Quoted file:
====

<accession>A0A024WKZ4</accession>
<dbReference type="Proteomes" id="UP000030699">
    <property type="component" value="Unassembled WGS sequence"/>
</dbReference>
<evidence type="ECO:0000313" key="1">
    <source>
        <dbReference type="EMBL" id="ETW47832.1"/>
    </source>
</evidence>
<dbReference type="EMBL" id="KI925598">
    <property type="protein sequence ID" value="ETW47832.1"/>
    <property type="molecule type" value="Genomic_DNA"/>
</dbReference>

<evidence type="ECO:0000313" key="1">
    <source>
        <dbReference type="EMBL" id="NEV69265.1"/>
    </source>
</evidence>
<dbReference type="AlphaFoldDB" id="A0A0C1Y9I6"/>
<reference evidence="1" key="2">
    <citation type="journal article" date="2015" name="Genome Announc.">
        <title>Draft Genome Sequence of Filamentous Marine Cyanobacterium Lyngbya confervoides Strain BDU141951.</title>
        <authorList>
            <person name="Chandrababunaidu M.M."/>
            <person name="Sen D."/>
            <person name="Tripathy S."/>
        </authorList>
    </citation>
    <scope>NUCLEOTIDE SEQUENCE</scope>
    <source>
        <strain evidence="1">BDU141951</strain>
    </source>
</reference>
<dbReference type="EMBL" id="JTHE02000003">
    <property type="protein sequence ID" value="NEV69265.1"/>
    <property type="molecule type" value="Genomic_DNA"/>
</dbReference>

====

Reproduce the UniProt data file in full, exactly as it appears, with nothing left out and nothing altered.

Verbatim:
<accession>A0A024WKZ4</accession>
<dbReference type="Proteomes" id="UP000030699">
    <property type="component" value="Unassembled WGS sequence"/>
</dbReference>
<evidence type="ECO:0000313" key="1">
    <source>
        <dbReference type="EMBL" id="ETW47832.1"/>
    </source>
</evidence>
<dbReference type="EMBL" id="KI925598">
    <property type="protein sequence ID" value="ETW47832.1"/>
    <property type="molecule type" value="Genomic_DNA"/>
</dbReference>

<evidence type="ECO:0000313" key="1">
    <source>
        <dbReference type="EMBL" id="NEV69265.1"/>
    </source>
</evidence>
<dbReference type="AlphaFoldDB" id="A0A0C1Y9I6"/>
<reference evidence="1" key="2">
    <citation type="journal article" date="2015" name="Genome Announc.">
        <title>Draft Genome Sequence of Filamentous Marine Cyanobacterium Lyngbya confervoides Strain BDU141951.</title>
        <authorList>
            <person name="Chandrababunaidu M.M."/>
            <person name="Sen D."/>
            <person name="Tripathy S."/>
        </authorList>
    </citation>
    <scope>NUCLEOTIDE SEQUENCE</scope>
    <source>
        <strain evidence="1">BDU141951</strain>
    </source>
</reference>
<dbReference type="EMBL" id="JTHE02000003">
    <property type="protein sequence ID" value="NEV69265.1"/>
    <property type="molecule type" value="Genomic_DNA"/>
</dbReference>